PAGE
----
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Solving the collation mix with SAP

, 20 Jun 2006
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Solving the collation mix with SAP (SQL_Latin1_General_CP850_BIN vs. Latin1_General_CI_AS).

Introduction

If you run your SAP installation on SQL Server (does not matter if you use version 2000 or 2005), you have to use the SQL_Latin1_General_CP850_BIN collation (see e.g., http://searchsap.techtarget.com/generic/0,295582,sid21_gci1169892,00.html?bucket=REF). This is not the default collation in SQL Server; it would use Latin1_General_CI_AS if you follow the suggestions of the installer. This leads into problems if you want to correctly transfer data from your SAP database into, e.g., your DWH database running on SQL Server's standard collation via a linked server.

Fortunately, you can solve this problem quite easily. Before we discuss the solutions, let me give you more details about the problem. As a starting point, I execute the following SQL SELECT statement on a SAP database running on SQL_Latin1_General_CP850_BIN:

select MTEXT, cast(MTEXT as varbinary) from T000

It returns all rows from table T000 and displays the content of the varchar column MTEXT as text as well as in binary format. In my example, I have one row which contains an umlaut (German "Umlaut O" character: Ö): Österr.[...]. If we take a look at the binary format of this text, it contains the following ASCII-codes:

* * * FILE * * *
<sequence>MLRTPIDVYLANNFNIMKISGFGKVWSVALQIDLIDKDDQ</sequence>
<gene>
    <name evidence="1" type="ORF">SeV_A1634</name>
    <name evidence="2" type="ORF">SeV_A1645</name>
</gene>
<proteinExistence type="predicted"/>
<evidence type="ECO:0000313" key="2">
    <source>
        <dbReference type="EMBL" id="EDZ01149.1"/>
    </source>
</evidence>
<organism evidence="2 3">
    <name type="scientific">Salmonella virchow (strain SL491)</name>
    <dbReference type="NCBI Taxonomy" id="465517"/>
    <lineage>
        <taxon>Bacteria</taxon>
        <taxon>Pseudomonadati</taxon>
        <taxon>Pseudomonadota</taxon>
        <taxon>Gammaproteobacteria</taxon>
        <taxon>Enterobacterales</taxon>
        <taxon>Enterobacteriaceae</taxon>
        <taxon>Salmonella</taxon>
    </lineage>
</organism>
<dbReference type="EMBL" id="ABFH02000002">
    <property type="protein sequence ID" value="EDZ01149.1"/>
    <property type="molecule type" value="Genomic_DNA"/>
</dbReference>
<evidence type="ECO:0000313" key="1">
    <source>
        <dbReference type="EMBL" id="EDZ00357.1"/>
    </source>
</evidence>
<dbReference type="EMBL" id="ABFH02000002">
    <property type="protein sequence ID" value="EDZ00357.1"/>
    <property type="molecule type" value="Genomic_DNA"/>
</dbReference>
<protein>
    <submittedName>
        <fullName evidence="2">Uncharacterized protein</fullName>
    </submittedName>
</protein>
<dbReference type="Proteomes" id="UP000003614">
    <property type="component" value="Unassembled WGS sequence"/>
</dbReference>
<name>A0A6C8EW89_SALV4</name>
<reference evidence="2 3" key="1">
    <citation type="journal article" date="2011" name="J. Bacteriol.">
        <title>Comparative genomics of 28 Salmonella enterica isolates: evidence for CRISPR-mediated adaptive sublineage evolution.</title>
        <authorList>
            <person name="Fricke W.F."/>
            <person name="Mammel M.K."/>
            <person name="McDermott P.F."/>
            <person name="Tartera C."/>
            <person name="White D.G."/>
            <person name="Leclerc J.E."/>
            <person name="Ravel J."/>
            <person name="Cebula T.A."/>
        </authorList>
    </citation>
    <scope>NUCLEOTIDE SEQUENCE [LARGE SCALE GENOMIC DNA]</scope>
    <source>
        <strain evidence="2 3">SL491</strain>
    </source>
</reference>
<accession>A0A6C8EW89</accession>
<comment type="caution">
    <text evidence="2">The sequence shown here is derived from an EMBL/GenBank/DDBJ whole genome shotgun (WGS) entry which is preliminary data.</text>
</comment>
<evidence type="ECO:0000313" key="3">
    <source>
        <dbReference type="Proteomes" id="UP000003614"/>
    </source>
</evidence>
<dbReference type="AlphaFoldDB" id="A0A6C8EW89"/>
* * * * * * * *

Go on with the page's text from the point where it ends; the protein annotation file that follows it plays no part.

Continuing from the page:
Ö  s  t  e  r  r  . 
D6 73 74 65 72 72 2E 

If you like, you can check the character codes yourself. You can look up a character map for codepage 850 in Wikipedia at http://en.wikipedia.org/wiki/CP850. When I did that, I was quite surprised that the code for Umlaut O was not correct (it should be 99; it is D6). In fact, D6 is the character code of Umlaut O in codepage 1252 (=Latin1_General_CI_AS; see http://en.wikipedia.org/wiki/CP1252)! It seams that SAP demands codepage 850 but stores values using codepage 1252. So let's see how this affects us when transferring data using a linked server.

In this article, I assume that the destination server is running on SQL Server version 2005. If you create a linked server there, you have two options concerning collations:

  • Use Remote Collation = True or
  • Use Remote Collation = False

Create the linked server and try to execute the following query one time with Use Remote Collation set to true and the other time set to false: